Fri, 28 Mar 2003

New team set up to settle mining concession disputes

A'an Suryana, The Jakarta Post, Jakarta

The Indonesian government established a joint team on Thursday to seek solutions to problems faced by 22 mining companies that cannot continue their operations due to a law that bans open-pit mining in protected forests.

The joint interdepartmental team, established by President Megawati Soekarnoputri during a Cabinet meeting on Thursday, was given three months to resolve the problems, said Minister of Energy and Mineral Resources Purnomo Yusgiantoro.

Purnomo said the team, which comes under the auspices of the Coordinating Minister for the Economy, would meet with each of the 22 mining companies.

"We hope to find solutions in three months," Purnomo told The Jakarta Post at his office.

The formation of the joint ministerial team came after the Ministry of Energy and Mineral Resources and the Ministry of Forestry failed to bridge their differences over the issue.

The Ministry of Energy had initially proposed that the 22 mining companies, whose concessions are mostly located in the eastern part of Indonesia, be allowed to resume their operations.

The Ministry of Forestry, however, rejected the proposal on the grounds that the concessions were located in protected forests. Under the 1999 Forestry Law, mining companies are not allowed to conduct open-pit mining in protected forest areas.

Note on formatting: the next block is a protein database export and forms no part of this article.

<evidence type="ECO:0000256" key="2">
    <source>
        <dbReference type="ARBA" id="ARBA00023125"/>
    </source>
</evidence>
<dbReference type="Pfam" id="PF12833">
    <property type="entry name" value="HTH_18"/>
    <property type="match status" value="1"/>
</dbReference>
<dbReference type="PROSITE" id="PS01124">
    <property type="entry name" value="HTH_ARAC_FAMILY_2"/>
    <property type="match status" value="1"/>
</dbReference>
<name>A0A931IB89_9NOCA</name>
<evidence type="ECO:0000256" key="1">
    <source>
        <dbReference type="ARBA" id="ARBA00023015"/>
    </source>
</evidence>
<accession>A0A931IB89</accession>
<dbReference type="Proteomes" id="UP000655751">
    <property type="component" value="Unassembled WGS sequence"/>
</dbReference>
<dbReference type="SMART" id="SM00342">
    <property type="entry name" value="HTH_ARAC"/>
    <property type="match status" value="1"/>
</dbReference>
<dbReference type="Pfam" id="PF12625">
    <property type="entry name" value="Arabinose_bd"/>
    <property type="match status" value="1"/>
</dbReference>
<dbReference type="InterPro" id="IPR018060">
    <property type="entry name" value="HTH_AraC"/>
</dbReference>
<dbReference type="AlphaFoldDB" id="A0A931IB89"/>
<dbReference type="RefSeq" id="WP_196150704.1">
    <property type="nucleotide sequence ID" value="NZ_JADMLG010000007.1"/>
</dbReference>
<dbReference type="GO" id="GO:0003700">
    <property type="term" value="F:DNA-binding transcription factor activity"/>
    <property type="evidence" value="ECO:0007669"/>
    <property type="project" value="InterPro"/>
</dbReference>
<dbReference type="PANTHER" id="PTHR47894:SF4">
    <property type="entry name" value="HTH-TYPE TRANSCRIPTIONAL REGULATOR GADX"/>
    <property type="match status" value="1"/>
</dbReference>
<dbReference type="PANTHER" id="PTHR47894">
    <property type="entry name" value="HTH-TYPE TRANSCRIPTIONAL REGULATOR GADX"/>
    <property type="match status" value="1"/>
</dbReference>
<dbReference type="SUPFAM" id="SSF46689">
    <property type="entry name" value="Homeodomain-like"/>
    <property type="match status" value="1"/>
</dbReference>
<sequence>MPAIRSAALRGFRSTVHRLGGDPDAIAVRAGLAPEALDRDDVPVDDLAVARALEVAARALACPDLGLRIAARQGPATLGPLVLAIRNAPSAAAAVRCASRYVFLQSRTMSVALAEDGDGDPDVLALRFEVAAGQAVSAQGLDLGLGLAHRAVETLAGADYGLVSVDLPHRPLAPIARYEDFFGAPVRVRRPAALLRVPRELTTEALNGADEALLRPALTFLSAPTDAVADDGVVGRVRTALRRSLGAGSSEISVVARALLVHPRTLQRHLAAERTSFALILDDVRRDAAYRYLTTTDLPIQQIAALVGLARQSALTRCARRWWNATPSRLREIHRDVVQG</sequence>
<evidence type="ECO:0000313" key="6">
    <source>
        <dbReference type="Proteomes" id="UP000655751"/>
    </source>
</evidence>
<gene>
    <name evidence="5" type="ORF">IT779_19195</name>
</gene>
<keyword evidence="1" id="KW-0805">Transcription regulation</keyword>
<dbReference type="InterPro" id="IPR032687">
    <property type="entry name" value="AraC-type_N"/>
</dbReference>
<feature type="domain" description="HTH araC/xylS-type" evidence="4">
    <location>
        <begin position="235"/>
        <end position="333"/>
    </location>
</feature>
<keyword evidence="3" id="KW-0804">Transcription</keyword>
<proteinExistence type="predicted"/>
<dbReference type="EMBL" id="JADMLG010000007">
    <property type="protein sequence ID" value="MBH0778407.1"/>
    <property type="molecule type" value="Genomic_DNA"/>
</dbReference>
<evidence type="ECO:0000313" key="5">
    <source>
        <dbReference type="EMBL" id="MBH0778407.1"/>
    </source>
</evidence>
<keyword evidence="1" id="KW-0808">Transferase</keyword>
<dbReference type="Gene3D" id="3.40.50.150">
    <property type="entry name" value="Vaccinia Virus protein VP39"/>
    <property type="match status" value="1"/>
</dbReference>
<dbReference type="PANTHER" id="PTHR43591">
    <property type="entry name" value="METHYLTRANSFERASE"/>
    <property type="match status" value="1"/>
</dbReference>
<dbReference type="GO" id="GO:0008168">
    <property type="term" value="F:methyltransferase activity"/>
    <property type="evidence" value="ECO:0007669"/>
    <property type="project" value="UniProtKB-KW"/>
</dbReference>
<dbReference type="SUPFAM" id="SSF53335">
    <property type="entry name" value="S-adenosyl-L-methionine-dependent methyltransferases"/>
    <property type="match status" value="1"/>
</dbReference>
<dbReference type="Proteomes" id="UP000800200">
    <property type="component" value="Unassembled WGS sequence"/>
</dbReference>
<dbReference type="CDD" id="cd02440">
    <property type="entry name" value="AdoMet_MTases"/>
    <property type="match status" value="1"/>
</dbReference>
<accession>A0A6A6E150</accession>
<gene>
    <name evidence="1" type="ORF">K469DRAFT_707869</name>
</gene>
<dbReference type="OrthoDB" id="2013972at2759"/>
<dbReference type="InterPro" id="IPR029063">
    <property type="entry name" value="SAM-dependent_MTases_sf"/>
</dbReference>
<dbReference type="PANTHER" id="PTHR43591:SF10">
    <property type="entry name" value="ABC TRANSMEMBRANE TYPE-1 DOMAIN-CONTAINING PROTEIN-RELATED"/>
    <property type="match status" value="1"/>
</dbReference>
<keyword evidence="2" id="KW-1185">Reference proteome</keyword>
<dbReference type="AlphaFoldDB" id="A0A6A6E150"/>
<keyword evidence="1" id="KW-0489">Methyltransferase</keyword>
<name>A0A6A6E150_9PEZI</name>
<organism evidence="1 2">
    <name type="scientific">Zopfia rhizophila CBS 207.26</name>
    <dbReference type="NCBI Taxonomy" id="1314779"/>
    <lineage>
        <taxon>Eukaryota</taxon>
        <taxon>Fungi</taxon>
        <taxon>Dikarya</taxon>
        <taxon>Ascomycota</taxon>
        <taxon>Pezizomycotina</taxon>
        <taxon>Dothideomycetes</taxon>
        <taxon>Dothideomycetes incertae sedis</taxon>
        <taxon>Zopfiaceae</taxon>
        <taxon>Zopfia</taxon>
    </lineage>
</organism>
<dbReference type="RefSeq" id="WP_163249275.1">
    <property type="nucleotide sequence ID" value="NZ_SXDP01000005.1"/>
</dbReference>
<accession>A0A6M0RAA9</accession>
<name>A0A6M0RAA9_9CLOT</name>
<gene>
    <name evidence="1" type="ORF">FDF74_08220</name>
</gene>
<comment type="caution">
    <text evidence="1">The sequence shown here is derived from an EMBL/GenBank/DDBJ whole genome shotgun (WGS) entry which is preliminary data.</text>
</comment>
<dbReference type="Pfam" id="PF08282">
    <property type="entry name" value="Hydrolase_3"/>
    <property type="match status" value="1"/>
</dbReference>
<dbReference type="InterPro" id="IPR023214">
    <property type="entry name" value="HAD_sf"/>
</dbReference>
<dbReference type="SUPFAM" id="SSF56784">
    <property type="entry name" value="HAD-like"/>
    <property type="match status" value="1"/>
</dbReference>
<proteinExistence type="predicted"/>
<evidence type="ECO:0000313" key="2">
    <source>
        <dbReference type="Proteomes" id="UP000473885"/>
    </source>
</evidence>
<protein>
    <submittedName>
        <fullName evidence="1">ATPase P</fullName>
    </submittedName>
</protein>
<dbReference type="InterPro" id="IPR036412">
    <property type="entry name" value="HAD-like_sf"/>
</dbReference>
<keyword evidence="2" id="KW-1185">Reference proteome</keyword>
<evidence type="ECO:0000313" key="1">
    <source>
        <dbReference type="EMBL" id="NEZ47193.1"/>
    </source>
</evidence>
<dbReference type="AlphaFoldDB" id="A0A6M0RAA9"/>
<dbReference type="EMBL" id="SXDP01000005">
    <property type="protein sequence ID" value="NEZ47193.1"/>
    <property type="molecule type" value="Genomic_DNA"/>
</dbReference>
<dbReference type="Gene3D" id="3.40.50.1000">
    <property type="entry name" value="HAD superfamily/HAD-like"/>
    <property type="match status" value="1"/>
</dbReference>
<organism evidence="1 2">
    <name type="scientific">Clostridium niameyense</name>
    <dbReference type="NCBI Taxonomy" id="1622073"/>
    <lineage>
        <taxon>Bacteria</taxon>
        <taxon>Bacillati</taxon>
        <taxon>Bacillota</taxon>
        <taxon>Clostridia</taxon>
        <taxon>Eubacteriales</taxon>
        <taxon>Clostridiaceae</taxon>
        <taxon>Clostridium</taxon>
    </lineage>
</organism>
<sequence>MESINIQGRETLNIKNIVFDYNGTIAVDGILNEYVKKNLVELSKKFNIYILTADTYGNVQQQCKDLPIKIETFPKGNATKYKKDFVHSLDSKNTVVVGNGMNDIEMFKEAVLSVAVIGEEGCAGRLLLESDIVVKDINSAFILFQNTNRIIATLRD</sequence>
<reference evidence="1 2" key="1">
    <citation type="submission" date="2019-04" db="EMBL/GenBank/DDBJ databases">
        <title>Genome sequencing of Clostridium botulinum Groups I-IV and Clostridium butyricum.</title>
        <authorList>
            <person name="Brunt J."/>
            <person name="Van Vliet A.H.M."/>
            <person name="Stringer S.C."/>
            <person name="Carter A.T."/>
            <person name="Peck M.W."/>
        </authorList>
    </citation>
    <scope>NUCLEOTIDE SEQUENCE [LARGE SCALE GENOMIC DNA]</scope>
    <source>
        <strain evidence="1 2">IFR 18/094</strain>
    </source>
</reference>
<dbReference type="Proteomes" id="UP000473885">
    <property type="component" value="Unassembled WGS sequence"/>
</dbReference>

Last year, both ministries brought the dispute to the House of Representatives for resolution. But, months of discussion in the House has thus far failed to settle the problem.

Purnomo said the new team would sit down with each of the mining companies at the negotiating table, and that solutions would very much depend on the negotiating process.

"Most likely, some companies that started production in 1999 but had to halt their operations due to the forestry law, will be allowed to resume operations," said Purnomo.

Purnomo asserted that the final outcome must seriously reflect the government's commitment to respecting the mining contracts that had been signed both by the government and the mining companies before 1999.

If the government allowed the 22 mining companies to resume operations, it would give a positive signal to investors that Indonesia respected the sanctity of contract, he said.

Purnomo added that if the projects were allowed to start up again, it would have a good impact on the Indonesian economy considering that the projects involved large sums of money. The 22 projects were valued at US$12 billion, and could provide employment for 33,000 workers, he claimed.

However, environmentalists have strongly objected to the goverment's plan to allow the 22 mining companies to start their operations, saying the mining industry was one of the main culprits behind the rapid depletion of Indonesia's forests.